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Six York City residents challenge Helfrich's mayoral eligibility
Rick Loper, 64, told the York City Council he will challenge Michael Helfrich's ability to serve as mayor due to his 1991 felony drug convictions. Tuesday, Nov. 21, 2017. Jason Addy video.
Six York City residents, including a longtime former city councilwoman, have filed a complaint in York County Court seeking to bar Michael Helfrich from holding the office of mayor.
They're also asking a York County common pleas judge to grant preliminary and permanent injunctions barring Helfrich from being sworn in on Tuesday, Jan. 2.
"They are firm believers that the law is the law," attorney Karen Comery said of the six plaintiffs. She filed the action Thursday, Dec. 28, in the York County Prothonotary's Office.
Helfrich told The York Dispatch on Friday, Dec. 29, that he is moving forward.
Moving forward: "Honestly, I'm not focused on the past and I'm not giving any time to it," he said. "We have spent the last month and a half bringing together an incredible team and making plans that are going to change ... the economic development of York City, the health and welfare of the families of York City, and the way we address crime in York City."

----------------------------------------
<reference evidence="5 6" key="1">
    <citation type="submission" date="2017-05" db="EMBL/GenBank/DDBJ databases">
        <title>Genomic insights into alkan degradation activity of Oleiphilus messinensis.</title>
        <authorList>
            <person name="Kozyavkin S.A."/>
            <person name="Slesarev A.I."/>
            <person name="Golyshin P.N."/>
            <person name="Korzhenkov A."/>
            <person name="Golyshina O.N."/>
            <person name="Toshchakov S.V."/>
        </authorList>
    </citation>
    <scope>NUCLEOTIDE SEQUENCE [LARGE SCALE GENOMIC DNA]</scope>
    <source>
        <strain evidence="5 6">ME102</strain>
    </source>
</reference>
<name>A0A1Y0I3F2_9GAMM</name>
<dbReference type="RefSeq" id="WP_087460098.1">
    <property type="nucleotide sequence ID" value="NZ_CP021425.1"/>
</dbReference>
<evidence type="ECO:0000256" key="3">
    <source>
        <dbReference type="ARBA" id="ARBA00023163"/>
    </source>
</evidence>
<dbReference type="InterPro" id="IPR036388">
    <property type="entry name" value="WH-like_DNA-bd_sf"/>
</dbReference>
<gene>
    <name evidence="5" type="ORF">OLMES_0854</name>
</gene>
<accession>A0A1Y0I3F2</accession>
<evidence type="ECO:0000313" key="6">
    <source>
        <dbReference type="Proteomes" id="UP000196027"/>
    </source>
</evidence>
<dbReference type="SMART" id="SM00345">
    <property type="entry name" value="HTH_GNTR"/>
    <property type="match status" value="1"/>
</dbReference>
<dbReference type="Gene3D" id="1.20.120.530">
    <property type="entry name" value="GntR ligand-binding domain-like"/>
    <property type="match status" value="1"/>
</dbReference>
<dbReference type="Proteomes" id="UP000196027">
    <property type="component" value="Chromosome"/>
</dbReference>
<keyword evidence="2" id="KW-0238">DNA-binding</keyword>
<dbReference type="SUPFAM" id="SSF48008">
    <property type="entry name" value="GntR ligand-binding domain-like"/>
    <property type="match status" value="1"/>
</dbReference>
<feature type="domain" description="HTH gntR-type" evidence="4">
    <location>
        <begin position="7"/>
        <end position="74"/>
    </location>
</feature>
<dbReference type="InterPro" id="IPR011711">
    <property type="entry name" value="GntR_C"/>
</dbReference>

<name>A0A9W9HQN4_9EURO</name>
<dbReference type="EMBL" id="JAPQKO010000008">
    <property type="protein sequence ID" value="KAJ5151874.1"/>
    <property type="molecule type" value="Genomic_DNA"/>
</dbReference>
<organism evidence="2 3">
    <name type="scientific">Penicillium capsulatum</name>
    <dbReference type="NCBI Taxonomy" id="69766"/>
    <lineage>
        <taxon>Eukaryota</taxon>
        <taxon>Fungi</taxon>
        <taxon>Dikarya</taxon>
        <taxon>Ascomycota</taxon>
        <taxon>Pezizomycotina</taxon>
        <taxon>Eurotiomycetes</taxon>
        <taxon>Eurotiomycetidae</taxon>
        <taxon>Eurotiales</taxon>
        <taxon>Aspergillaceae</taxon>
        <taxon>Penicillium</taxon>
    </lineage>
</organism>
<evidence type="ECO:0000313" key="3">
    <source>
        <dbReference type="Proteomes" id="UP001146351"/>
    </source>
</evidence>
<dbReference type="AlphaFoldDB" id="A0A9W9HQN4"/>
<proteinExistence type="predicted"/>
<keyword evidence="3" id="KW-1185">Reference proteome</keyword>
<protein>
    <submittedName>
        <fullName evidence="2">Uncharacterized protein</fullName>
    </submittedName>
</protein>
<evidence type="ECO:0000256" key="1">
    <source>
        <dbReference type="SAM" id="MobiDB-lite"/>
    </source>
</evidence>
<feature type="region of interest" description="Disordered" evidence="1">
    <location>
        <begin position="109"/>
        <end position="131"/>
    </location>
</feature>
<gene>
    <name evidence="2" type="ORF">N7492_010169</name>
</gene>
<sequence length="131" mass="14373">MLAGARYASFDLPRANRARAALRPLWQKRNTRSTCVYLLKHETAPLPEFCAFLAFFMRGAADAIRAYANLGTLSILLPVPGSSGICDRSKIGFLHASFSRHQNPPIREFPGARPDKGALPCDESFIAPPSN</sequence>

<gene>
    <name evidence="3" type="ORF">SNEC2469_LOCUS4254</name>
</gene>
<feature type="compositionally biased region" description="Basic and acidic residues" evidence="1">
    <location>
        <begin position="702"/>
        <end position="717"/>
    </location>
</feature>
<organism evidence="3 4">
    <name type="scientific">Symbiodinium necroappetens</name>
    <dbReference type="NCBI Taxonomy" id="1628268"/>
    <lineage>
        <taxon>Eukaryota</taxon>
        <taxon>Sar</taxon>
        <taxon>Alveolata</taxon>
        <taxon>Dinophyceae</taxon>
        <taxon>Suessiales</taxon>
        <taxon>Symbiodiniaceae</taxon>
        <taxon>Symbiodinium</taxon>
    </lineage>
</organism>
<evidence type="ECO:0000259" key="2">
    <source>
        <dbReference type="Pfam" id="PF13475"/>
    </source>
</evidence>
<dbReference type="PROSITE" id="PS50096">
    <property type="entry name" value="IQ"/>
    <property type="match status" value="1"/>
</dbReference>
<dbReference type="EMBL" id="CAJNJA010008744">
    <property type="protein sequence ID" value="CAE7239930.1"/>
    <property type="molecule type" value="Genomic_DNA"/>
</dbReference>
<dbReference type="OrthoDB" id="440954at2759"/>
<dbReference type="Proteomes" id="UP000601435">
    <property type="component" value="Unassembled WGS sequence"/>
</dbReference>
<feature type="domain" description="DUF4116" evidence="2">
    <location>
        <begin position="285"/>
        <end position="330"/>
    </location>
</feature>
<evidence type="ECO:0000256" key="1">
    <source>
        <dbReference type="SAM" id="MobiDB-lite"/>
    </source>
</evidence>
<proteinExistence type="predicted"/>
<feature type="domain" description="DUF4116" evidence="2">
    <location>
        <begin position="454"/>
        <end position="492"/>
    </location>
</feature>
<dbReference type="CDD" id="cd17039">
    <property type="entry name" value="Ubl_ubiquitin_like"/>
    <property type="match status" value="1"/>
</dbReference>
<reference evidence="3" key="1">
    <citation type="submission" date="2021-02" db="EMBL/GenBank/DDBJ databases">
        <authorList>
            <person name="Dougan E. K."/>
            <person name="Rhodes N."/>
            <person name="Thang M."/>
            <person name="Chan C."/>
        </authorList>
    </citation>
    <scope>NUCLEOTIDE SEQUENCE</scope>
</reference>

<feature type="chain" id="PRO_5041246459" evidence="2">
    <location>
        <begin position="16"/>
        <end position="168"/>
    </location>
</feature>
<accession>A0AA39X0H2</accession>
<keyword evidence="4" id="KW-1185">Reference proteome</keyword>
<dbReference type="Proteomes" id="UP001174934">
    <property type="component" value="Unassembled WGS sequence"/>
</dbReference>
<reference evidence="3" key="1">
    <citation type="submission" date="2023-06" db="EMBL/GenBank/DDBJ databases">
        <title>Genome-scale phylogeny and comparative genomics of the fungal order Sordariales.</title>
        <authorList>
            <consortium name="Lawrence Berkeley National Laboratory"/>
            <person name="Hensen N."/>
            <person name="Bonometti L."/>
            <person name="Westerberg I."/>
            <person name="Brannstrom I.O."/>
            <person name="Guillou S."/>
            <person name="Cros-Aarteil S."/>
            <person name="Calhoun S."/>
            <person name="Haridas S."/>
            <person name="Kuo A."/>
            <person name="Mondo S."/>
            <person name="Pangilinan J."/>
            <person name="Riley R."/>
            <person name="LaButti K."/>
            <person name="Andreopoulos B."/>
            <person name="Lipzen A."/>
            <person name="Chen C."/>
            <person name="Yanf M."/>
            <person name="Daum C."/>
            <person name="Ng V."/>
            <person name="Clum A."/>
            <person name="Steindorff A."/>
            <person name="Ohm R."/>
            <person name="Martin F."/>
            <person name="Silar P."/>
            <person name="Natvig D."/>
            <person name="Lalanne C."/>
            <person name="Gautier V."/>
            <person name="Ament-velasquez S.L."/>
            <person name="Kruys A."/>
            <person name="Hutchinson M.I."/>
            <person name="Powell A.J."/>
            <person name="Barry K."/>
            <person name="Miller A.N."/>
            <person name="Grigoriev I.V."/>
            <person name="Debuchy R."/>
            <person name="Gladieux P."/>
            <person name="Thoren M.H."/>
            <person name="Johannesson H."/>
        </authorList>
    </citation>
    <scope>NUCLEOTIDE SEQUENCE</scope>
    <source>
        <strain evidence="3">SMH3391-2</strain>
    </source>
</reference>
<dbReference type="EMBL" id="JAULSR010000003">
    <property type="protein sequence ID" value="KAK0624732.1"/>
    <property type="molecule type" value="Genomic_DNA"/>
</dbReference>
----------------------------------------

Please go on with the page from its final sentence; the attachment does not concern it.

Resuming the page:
Helfrich said he will focus on York City and let his attorney, Chuck Hobbs, focus on the legal filings against him.
Late Friday afternoon, Hobbs said he had not yet been properly served with the filings.
The plaintiffs in the case are Rick Loper, Anthony Orr, Carla Evette Freeland, Margaret Eckles-Ray, Kim Murray and Toni Smith, who spent years on York City Council and whom Helfrich defeated in a write-in campaign for a council seat.
"Pennsylvania law is very clear on what constitutes a bar to holding public office," Comery said.
That state standard is laid out in Pennsylvania's Constitution: "No person convicted of embezzlement of public moneys, bribery, perjury or other infamous crime shall be ... capable of holding any office of trust or profit in this Commonwealth."
Infamous crimes: Felonies have been considered infamous crimes in this state, and Helfrich pleaded guilty to a felony in 1991.
"Mr. Helfrich is barred from holding the position he was elected to," Comery said.
A former York County president judge previously ruled that Helfrich's crime didn't prohibit him from serving as a city councilman. That ruling was handed down after current York City Mayor Kim Bracey challenged Helfrich's election as councilman in 2011.
"The (new) judge can either follow that ruling or listen to the merits of the case and issue a new ruling," Comery said.
If a York County judge denies the motions outright, the entire case will move to Commonwealth Court, she said.
Comery noted that mayor and council member are different public offices and that the plaintiffs are different as well, making this a fresh issue.
York City Mayor-elect Michael Helfrich spoke about his goals for 2018 shortly after leading his last meeting as city council president on Tuesday, Dec. 19. Jason Addy video. York Dispatch
If the plaintiffs' motions are granted, it will be up to York City Council to appoint an interim mayor.
"An injunction would restore the status quo and the defendant would merely be restrained from taking office until his disqualification is resolved," Comery wrote in her injunction petition.